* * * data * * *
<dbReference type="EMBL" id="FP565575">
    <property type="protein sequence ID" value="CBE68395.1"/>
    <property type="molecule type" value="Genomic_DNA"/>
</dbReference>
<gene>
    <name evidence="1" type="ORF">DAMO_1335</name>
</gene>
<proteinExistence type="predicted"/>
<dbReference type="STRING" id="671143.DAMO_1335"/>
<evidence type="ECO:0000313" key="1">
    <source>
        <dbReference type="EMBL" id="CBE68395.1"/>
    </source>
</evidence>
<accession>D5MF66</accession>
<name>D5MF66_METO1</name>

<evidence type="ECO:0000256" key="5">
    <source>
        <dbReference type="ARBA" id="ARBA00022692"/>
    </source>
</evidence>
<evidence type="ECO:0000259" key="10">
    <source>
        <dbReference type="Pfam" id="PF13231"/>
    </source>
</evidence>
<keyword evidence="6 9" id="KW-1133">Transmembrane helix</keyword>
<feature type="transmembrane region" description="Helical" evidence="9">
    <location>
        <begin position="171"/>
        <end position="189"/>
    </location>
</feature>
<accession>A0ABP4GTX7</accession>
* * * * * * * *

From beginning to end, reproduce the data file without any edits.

<dbReference type="EMBL" id="FP565575">
    <property type="protein sequence ID" value="CBE68395.1"/>
    <property type="molecule type" value="Genomic_DNA"/>
</dbReference>
<gene>
    <name evidence="1" type="ORF">DAMO_1335</name>
</gene>
<proteinExistence type="predicted"/>
<dbReference type="STRING" id="671143.DAMO_1335"/>
<evidence type="ECO:0000313" key="1">
    <source>
        <dbReference type="EMBL" id="CBE68395.1"/>
    </source>
</evidence>
<accession>D5MF66</accession>
<name>D5MF66_METO1</name>

<evidence type="ECO:0000256" key="5">
    <source>
        <dbReference type="ARBA" id="ARBA00022692"/>
    </source>
</evidence>
<evidence type="ECO:0000259" key="10">
    <source>
        <dbReference type="Pfam" id="PF13231"/>
    </source>
</evidence>
<keyword evidence="6 9" id="KW-1133">Transmembrane helix</keyword>
<feature type="transmembrane region" description="Helical" evidence="9">
    <location>
        <begin position="171"/>
        <end position="189"/>
    </location>
</feature>
<accession>A0ABP4GTX7</accession>